Fascism was of course alive and well and architecture continued to be as crucial an instrument for its production as it had been in the interwar period. Only now the world stage was shifting under Cold War dynamics and with it the ideological and technological configurations of fascism. In this talk, I will chronicle how architects worked alongside intellectuals, cadres, and other technicians to redefine the technological and aesthetic registers of fascism towards what I call “holy modernism.” In its ability to blend modernist aesthetics, technological modernization, and reactionary ideologies—including those of Opus Dei, the Catholic organization that came of age in the wake of the Spanish Civil War—holy modernism proved crucial in sustaining the pastoral project of Spanish fascism and modernize its nationalist-imperial myth. Opus Dei member, historian, and Secretary of Censorship Florentino Pérez-Embid fittingly coined this agenda as “Westernization in the means, Hispanization in the ends.” This talk illuminates the strategies that architects, working at the intersection of technology and aesthetic, deployed to fulfill such synthesis; one that called to perform the Reconquest, technological modernization, and affective politics in the very same breadth. In so doing, it offers the methods and objects of architectural history as means by which to unpack some of the most insidious techniques of reactionary politics and some of the most overlooked aspects of the politics of technology.

April 10 - Typhoid Cultures: Disease, Medical Science, and Popular Politics in Victorian Britain (CANCELLED)

Jacob Steere-Williams, Department of History, College of Charleston

Abstract: Typhoid fever strikes about 20 million people each year, killing about 200,000 individuals annually, predominately in the Global South. Evolutionary biologists and historical epidemiologists tell us that the disease has long been inflicting human populations, but that typhoid was at its height during the Industrial Revolution in the nineteenth century. A food and water-borne bacterial infection, typhoid epitomized the pitfalls of early attempts at an urban-Industrial pipe-bound city. Before the 1840s, however, it was a disease without a name, grouped alongside a host of early modern “fevers.”  This talk is about how, epistemologically, the disease concept first named typhoid was a unique product of the Victorian period, produced by and mutually intelligible to historical actors of the nineteenth century. Typhoid was deeply understood to be part of the English environment, inexorably tied to English bodies and to British cultural identity. Drawing on material from my forthcoming book, The Filth Disease, I show that typhoid was protean in the Victorian period, flexible to popular and politicized understandings of public health, and malleable to a number of burgeoning scientific fields, including clinical medicine, pathology, veterinary medicine, epidemiology, chemistry, and bacteriology. In the years after 1900 the typhoid of the Victorians disappeared. Or, rather, it became fragmented and disjointed by laboratory science into the broader Salmonella family that we know today. This talk highlights the central features of conflicting “typhoid cultures”  during the Victorian era, when the disease emerged and before it vanished.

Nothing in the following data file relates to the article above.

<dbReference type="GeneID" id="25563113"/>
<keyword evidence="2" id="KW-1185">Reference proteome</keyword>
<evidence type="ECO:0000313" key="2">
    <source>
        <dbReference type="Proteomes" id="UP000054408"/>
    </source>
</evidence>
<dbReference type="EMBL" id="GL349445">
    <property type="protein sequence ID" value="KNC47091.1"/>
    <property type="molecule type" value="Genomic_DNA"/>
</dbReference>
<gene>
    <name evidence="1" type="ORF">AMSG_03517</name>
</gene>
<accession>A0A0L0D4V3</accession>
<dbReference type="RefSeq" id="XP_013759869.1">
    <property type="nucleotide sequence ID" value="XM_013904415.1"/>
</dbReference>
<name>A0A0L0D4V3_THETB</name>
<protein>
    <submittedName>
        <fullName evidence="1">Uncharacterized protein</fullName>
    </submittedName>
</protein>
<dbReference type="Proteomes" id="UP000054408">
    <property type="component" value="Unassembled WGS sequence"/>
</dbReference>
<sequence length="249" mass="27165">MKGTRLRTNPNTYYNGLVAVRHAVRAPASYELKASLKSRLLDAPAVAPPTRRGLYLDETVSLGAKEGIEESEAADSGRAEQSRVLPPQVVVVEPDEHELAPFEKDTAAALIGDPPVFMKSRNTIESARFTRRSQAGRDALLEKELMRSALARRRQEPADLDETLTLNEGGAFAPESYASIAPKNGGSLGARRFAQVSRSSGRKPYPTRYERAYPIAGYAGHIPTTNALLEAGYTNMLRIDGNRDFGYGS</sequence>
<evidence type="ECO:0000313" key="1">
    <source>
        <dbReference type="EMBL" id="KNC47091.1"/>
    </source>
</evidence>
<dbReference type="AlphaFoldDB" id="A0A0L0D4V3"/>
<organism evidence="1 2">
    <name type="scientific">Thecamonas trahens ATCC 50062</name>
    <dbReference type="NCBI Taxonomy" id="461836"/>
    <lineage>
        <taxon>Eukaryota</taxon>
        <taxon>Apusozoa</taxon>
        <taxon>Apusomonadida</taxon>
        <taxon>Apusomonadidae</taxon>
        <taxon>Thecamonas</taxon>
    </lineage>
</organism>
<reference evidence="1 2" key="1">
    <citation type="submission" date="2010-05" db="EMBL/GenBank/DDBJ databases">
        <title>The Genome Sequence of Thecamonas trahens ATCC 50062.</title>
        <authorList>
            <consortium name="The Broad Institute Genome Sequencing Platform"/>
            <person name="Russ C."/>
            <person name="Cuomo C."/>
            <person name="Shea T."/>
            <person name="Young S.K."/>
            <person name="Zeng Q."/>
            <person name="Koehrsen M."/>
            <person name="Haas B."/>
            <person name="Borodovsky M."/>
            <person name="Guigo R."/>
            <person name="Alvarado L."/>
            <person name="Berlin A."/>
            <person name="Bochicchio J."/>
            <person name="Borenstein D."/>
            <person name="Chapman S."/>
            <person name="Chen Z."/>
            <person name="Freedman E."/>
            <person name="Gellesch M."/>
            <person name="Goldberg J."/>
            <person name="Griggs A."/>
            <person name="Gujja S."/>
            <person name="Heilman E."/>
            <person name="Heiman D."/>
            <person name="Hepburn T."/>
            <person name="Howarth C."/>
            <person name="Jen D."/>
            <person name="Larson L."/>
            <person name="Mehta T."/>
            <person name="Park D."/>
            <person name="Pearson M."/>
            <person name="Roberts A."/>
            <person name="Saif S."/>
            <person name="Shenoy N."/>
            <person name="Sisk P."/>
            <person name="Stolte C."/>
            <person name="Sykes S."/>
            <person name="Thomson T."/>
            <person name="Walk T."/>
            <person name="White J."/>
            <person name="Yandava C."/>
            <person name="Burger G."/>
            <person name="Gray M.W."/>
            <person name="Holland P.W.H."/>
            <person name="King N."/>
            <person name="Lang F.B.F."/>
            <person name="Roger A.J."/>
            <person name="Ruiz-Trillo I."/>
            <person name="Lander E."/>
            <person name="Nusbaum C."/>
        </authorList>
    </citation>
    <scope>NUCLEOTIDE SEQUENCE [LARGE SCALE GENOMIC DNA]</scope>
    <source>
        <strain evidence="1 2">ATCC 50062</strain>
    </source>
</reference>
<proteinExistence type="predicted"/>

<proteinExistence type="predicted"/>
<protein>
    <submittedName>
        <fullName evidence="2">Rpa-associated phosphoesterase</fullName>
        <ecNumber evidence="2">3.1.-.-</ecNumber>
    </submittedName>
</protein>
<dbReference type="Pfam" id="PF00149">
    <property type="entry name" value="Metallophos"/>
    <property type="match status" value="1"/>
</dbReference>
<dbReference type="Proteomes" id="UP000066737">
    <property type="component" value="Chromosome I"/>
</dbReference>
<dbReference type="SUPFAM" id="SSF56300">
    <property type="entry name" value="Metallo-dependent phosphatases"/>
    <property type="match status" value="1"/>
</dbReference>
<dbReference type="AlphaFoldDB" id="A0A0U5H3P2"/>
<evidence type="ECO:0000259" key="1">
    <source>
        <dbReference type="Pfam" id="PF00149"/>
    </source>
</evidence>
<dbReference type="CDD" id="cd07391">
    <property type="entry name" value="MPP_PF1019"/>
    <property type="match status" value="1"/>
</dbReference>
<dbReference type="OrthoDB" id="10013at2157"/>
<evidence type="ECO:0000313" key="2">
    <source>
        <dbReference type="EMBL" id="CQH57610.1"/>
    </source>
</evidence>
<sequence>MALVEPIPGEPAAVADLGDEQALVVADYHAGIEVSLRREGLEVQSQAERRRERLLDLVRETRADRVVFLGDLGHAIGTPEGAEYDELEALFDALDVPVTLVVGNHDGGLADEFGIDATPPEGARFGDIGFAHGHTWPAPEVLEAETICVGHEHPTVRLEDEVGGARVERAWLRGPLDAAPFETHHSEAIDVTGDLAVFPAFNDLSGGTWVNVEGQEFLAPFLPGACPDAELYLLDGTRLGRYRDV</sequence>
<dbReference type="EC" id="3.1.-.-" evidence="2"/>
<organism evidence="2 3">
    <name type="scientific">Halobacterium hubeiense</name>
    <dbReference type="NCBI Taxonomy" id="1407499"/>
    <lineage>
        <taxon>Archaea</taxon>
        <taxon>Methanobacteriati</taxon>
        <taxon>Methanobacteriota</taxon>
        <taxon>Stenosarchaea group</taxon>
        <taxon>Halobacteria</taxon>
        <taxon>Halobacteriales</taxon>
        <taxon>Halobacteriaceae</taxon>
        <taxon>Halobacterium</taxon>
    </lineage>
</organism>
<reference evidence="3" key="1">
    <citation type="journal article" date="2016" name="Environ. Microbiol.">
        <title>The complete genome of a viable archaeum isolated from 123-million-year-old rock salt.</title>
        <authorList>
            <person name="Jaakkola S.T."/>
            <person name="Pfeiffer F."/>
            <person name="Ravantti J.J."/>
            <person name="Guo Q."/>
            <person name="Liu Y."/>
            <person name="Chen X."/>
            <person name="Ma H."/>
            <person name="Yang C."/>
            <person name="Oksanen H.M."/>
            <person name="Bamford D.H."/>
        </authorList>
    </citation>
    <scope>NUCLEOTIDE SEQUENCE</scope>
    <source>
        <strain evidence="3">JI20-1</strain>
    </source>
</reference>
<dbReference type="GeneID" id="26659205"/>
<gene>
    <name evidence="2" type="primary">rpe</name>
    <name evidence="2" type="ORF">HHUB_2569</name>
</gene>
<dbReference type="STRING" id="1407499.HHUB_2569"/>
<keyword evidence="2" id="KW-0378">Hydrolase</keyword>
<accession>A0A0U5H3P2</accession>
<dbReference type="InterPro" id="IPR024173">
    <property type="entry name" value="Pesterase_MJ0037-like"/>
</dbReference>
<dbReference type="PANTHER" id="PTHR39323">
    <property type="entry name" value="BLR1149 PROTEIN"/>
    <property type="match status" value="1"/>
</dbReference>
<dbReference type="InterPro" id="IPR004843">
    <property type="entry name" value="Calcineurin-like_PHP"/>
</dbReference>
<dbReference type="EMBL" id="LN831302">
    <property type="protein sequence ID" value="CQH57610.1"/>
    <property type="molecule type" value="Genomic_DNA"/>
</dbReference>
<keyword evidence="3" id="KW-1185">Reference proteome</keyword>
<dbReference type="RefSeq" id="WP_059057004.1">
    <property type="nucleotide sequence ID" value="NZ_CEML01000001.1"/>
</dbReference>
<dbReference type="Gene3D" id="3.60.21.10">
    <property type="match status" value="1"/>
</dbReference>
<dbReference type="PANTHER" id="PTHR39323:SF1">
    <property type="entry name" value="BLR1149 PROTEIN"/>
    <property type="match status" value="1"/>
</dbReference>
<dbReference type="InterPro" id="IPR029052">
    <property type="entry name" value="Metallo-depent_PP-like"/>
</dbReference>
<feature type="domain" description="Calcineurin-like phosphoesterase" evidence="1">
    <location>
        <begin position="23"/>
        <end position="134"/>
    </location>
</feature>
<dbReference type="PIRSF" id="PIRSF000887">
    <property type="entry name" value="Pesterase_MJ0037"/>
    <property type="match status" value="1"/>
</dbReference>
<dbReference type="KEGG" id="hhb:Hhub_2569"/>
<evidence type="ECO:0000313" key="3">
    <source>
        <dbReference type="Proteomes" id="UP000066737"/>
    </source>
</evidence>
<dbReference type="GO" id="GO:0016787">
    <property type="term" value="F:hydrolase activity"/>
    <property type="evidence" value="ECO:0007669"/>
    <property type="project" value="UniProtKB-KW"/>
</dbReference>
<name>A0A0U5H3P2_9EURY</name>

April 17 - Erle Stanley Gardner’s ‘Court of Last Resort’ and the Pursuit of Wrongful Conviction in Cold War America (CANCELLED)

Ian Burney, Center for History of Science, Technology and Medicine, University of Manchester

Abstract: We live in an age of innocence consciousness. Since the first US case of post-conviction DNA exoneration in 1989, national advocacy organizations have championed the cause of potentially innocent prisoners, raised public awareness, and promoted policy reform. These developments have been hailed as the dawn of a new moral, legal and scientific order – an ‘innocence revolution’ – driven by a unique set of contemporary forces: principled critique criminal justice bias, media advocacy, and most importantly the declarative power of forensic genomics. In this lecture I will rethink this claim to historical singularity by exploring a prior forensic framework of innocence centered on Erle Stanley Gardner’s ‘Court of Last Resort.’ Best known today as the creator of the intrepid defense attorney Perry Mason, in 1948 Gardner founded ‘The Court of Last Resort,’ a self-appointed body of experts dedicated to investigating – and publicizing – possible cases of wrongful conviction. In many respects, Gardner’s enterprise shares essential structural features of the present innocence moment. Yet Gardner’s project was profoundly influenced by the political, legal, cultural and scientific context of Cold War America, and this determined both the forensic techniques it deployed in the pursuit of innocence, and the criteria for selecting whose claim to innocence was worth pursuing.